Warren G regulates with short but strong set

A review of Waren G at Harpers Ferry on November 7, 2009

, Staff
Anticipation to see headliner Warren G was what kept annoyed fans sticking around at Harper’s Ferry last Saturday night. This reporter, like most fans, thought that Warren G, being the featured artist, would perform myriad tracks from his catalogue. Again like most fans, this reporter, imagined that Warren G would step onto the stage sometime during Saturday night. Alas, when 12:23 Sunday morning rolled around and the headliner had yet to step foot on stage, concert-goers had a right to be annoyed. 
The idea of hearing live Warren G was the faint pulse that kept this show alive. Stepping on stage after too many aspiring local acts, Warren infused a bit of life into a crowd that had flat lined hours earlier. With DJ Sidekick at his back, Warren opened to “This DJ” and began performing CPR (Crowd Pleasing Rap) on the crowd. It seemed to work as he moved to his next song, the aptly named “Do You See”. What everyone could instantly see was a product quality that other acts had been lacking. Concert-goers, at last, got to see what they paid for.
With the hands on the clock yawning closer and closer to 2 a.m., Warren took his show in a different direction. Now that the crowd began to show signs of life, Warren thought that a strong dose of “his partna” Nate Dogg was in order. While addressing the crowd and alluding to the health problems suffered by his cohort, Warren asked the crowd for some help. His remedy was simple: “I’ll rap and you sing Nate’s part!” DJ Sidekick cross-faded his way from Dr. Dre’s “The Next Episode” to Snoop’s “Ain’t No Fun” into Tha Eastsidaz “Lay Low” and jumping into 50’s “21Questions”.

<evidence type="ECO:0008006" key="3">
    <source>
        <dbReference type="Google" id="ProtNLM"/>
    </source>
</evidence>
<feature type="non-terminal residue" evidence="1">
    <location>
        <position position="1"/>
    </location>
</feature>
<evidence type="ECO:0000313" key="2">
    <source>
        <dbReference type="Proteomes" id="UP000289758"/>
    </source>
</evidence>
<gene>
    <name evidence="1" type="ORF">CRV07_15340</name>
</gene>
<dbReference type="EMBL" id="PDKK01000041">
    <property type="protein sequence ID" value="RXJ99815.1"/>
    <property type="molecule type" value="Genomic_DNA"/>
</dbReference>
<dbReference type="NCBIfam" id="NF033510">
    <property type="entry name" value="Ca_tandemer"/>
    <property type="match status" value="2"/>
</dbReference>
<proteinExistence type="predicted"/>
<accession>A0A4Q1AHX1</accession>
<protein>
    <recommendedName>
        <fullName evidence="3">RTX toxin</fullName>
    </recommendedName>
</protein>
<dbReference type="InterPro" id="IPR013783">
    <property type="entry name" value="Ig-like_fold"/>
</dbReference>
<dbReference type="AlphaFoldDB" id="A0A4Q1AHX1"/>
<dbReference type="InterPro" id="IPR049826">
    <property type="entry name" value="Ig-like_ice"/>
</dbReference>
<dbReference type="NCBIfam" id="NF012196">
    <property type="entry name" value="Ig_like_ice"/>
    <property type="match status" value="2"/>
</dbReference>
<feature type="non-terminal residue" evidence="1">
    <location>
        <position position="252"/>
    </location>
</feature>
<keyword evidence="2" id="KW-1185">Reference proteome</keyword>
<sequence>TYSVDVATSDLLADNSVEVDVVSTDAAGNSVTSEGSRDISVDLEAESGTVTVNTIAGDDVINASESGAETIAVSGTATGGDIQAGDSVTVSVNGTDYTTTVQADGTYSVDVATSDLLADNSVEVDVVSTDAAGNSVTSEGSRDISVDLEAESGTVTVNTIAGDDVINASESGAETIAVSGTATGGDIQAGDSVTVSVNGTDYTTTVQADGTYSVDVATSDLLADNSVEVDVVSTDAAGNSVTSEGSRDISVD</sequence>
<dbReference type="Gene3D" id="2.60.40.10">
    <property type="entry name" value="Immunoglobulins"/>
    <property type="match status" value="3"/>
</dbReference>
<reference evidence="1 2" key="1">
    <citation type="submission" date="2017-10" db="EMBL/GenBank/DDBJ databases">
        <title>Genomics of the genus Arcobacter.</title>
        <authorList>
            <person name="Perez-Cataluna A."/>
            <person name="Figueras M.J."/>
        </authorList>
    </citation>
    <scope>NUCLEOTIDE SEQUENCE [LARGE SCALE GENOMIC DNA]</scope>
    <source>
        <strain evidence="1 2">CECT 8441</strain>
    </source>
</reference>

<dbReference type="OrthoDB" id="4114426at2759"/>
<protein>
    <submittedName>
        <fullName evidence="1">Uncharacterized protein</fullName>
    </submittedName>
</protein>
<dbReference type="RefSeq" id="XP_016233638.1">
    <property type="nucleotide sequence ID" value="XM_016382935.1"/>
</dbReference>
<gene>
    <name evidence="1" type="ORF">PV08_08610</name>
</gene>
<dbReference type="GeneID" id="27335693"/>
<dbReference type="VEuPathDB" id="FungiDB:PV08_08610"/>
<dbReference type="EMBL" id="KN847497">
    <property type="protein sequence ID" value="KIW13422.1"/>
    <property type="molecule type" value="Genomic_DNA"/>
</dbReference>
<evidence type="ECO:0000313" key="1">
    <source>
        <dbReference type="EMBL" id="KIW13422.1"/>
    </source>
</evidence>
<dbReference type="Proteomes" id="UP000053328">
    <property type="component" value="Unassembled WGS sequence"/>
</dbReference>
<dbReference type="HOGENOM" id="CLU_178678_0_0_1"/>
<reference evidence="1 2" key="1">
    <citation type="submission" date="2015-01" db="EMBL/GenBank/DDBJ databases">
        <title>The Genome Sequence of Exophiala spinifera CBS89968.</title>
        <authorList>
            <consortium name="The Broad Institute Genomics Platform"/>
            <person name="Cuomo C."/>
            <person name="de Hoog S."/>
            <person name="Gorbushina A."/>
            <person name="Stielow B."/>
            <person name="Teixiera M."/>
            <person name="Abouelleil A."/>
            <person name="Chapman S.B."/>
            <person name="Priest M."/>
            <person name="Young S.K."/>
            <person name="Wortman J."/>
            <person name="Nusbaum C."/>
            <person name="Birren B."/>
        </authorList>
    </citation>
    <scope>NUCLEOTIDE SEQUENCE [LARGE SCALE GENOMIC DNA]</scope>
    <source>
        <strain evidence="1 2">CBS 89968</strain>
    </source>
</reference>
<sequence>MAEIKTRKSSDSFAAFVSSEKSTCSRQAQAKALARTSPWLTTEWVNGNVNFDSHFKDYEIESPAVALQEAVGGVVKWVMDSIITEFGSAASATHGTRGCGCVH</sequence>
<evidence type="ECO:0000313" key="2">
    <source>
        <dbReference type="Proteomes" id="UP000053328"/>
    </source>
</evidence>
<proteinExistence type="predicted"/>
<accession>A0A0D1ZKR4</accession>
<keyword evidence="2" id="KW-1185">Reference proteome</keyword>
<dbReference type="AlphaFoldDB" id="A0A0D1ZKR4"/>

The energy was tangible. Warren had resucitated the crowd. After bringing the show back to life, Warren killed it in a good way, when he dropped his most famous track “Regulate”. The crowd went ballistic as they rapped every word and sang every chorus. The show that was so close to dying was alive again, taken off the respirator and surviving on its own.
Warren only performed for about forty-five minutes but it was enough to display a truer sense of craftsmanship. His syrupy, laid back delivery awoke the crowd from their coma and saved the night. Any rapper will tell you that breath control is key and Warren G’s deft display of breath not only unlocked, but breathed new life into a stale crowd. 


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